By Cory Howes

coryWe know that family structure has dramatically changed over time and that there’s an astonishing variety of family structures today. You’ll see everything ranging from the “traditional” nuclear family to blended families of step-siblings and half-siblings headed by parents in a second or later marriage.

Most of us want to take care of our spouse, our children, and maybe the rest of our family, too. However, letting everyone else work out the details after you are gone or incapacitated often means chaos, and, sadly, the risk of your family being torn apart. It’s not just your immediate marriage that you should be concerned about – the marriages of every beneficiary named in your plan can affect your estate planning.

Proper estate planning can alleviate your concerns about your unique family situation, giving you the confidence and peace of mind that your wishes will be carried out.  Since not all families are alike, you can’t rely on an off-the-shelf estate plan or make assumptions based on other families’ experiences. Working with an experienced estate planning attorney can help you understand your obstacles, as well as opportunities, available to you and your family.

You need to have honest conversations with your spouse about your goals for the future, your existing finances, and how you would like your assets to be distributed. These conversations have the potential to be emotionally-charged and difficult – for instance, what if your husband’s oldest son can’t manage his finances, but he is in denial and he refuses to talk about his son’s past business mistakes? You need to air your concerns in a safe context. Sweeping problems under the rug will all but guarantee hurt feelings and negative financial ramifications later.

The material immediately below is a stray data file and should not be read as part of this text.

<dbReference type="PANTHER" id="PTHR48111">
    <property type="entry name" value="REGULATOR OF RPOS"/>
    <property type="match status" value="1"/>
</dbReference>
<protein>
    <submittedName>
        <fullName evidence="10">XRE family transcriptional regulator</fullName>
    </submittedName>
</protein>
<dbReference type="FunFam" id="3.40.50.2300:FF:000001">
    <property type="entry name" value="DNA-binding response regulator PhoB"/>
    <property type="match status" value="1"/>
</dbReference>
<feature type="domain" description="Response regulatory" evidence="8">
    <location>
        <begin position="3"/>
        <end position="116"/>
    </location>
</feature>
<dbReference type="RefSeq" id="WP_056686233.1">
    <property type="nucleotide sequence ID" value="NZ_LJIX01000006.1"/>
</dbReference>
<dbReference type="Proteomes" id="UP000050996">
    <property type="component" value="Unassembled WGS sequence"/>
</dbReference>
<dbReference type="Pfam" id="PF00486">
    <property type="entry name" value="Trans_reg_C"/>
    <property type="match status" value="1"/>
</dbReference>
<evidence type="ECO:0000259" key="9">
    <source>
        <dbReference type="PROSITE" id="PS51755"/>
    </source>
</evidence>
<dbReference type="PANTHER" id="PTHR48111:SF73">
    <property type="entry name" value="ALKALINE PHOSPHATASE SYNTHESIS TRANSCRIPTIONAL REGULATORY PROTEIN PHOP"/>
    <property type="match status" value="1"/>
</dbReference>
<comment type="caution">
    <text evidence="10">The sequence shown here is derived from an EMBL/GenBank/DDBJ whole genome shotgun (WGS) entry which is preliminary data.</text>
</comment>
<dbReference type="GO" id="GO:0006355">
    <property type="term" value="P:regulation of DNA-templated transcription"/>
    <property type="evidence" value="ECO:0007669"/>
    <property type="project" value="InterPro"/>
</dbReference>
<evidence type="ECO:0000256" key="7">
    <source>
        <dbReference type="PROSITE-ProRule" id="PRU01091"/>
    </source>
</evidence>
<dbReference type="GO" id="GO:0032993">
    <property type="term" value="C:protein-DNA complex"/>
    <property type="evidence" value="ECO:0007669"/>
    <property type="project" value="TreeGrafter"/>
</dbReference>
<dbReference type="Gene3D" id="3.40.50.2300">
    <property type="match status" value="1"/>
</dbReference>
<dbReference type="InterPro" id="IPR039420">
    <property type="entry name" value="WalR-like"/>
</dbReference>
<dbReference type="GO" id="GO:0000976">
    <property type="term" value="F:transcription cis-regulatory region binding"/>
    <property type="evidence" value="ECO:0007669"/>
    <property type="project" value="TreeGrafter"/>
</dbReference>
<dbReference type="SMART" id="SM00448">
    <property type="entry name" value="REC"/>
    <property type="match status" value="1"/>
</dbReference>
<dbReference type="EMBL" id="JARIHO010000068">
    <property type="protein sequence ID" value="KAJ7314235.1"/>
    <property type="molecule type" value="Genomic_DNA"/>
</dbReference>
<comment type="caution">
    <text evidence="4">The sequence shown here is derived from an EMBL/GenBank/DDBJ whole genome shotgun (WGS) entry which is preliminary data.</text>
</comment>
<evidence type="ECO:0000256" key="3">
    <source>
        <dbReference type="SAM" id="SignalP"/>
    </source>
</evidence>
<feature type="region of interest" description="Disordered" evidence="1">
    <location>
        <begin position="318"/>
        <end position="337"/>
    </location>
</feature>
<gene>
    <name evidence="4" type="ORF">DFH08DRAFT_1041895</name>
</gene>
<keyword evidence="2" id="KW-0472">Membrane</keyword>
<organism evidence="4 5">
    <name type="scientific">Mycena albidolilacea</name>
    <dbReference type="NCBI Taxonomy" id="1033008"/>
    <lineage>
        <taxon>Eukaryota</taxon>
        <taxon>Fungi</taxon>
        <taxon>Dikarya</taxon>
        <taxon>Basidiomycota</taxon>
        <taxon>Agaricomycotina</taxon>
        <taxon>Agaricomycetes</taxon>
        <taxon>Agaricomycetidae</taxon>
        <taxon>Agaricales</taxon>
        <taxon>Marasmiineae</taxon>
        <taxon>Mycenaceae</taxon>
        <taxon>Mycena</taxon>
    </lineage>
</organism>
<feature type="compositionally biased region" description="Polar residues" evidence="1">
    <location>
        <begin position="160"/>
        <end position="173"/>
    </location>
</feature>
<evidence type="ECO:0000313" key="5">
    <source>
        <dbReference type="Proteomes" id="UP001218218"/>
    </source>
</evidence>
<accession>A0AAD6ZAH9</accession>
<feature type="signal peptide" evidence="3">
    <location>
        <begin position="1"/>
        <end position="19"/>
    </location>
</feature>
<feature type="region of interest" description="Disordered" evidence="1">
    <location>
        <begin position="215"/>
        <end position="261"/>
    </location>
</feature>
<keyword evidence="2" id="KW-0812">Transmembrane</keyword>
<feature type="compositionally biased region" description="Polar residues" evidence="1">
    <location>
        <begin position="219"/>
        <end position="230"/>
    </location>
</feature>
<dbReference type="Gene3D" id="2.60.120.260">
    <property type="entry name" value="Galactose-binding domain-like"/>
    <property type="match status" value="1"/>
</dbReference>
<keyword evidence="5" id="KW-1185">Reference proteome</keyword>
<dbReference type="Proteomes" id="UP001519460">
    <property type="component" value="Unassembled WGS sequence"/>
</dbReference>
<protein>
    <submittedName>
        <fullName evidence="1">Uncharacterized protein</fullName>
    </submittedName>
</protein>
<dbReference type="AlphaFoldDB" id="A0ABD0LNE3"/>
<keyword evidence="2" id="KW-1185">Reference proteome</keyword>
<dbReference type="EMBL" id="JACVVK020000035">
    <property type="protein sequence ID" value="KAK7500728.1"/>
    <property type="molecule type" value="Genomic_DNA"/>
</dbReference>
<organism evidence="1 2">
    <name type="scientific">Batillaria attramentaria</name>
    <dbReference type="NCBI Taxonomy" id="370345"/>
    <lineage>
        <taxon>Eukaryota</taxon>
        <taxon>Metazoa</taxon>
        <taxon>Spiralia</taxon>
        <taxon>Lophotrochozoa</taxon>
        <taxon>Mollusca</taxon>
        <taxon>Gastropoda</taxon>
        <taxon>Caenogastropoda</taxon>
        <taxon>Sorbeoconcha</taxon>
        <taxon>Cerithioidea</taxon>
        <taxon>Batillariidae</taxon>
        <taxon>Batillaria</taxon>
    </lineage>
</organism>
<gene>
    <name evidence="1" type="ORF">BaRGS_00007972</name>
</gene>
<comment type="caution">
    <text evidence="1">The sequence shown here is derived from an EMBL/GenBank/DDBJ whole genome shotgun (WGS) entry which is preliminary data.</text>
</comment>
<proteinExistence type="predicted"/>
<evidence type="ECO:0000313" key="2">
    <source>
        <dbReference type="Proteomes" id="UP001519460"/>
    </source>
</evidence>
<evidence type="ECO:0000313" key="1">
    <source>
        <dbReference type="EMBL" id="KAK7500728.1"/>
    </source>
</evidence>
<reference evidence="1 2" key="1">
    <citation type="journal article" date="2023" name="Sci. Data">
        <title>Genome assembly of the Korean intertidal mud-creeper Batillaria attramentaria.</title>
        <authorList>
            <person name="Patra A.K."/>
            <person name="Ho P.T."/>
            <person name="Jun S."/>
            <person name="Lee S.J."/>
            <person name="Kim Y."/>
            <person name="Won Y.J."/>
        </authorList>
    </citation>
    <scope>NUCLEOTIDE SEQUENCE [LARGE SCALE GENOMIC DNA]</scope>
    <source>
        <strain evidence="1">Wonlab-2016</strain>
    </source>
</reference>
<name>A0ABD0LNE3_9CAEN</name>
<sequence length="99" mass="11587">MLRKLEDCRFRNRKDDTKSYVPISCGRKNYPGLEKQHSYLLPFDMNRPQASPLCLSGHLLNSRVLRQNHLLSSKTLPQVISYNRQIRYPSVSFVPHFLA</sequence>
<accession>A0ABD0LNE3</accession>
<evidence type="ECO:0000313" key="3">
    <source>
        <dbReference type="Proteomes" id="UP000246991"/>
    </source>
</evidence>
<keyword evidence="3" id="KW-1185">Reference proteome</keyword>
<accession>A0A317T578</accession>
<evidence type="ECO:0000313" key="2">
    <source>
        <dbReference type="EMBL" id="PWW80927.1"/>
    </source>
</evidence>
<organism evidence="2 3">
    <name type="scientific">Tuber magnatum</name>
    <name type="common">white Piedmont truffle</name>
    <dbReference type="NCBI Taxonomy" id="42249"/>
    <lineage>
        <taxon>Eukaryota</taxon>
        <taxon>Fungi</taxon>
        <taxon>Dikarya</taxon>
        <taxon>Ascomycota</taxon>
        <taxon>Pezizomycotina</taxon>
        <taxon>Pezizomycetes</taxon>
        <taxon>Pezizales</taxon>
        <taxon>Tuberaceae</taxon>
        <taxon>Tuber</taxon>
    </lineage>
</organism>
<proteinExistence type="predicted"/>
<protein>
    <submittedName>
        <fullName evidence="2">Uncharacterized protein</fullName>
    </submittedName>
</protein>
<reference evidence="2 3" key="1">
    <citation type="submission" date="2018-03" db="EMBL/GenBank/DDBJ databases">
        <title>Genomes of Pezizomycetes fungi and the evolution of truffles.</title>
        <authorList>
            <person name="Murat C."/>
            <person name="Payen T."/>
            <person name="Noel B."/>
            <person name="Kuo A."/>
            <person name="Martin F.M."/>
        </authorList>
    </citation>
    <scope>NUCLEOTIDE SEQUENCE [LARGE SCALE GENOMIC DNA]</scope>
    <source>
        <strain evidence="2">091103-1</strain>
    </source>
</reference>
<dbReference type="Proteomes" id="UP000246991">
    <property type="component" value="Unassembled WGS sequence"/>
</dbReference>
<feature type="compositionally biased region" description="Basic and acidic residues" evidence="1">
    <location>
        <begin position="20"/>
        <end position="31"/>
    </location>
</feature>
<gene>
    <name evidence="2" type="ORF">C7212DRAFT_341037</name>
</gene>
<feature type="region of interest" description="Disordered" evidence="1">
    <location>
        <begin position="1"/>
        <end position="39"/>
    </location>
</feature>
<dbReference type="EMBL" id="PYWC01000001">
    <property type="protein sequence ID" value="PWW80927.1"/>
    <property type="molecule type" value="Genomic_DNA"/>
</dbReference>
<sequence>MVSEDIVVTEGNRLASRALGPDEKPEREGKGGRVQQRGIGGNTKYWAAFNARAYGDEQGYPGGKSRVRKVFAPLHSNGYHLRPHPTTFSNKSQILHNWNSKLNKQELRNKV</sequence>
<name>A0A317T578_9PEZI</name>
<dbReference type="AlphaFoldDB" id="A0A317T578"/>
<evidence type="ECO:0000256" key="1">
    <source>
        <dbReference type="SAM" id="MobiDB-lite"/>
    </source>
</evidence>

One big concern will likely be to make sure that each spouse’s portion of the estate goes to each desired beneficiary. In other words, if you have a child from a previous relationship, that child’s inheritance needs to be protected even if the child’s parent is the first spouse to pass away. For example, after the first spouse dies, what if the surviving spouse amends the documents to remove whomever he or she wants from the inheritance, including the deceased spouse’s children? Your children need fairness, as do your spouse’s children.

Get creative when planning, and seek guidance from professionals who have worked with families like yours in the past. Be open to different solutions; likewise, think about contingencies and ask “What if?” a lot. By examining all your fears and similarly exploring possible solutions, you will be more likely to find a better plan that will give you more peace of mind.

Finally, recognize that estate planning is an ongoing process, not a legal transaction. The plans you make today likely need to be revised and amended as the years pass. For instance, over the next decade, your wife’s oldest daughter might start a business, marry and have two children. Your plan should then be updated to reflect her new financial reality and challenges.

If you have a blended family and would like to discuss your estate planning needs, we are here to help. Please do not hesitate to contact us if you have questions or for a complimentary consultation.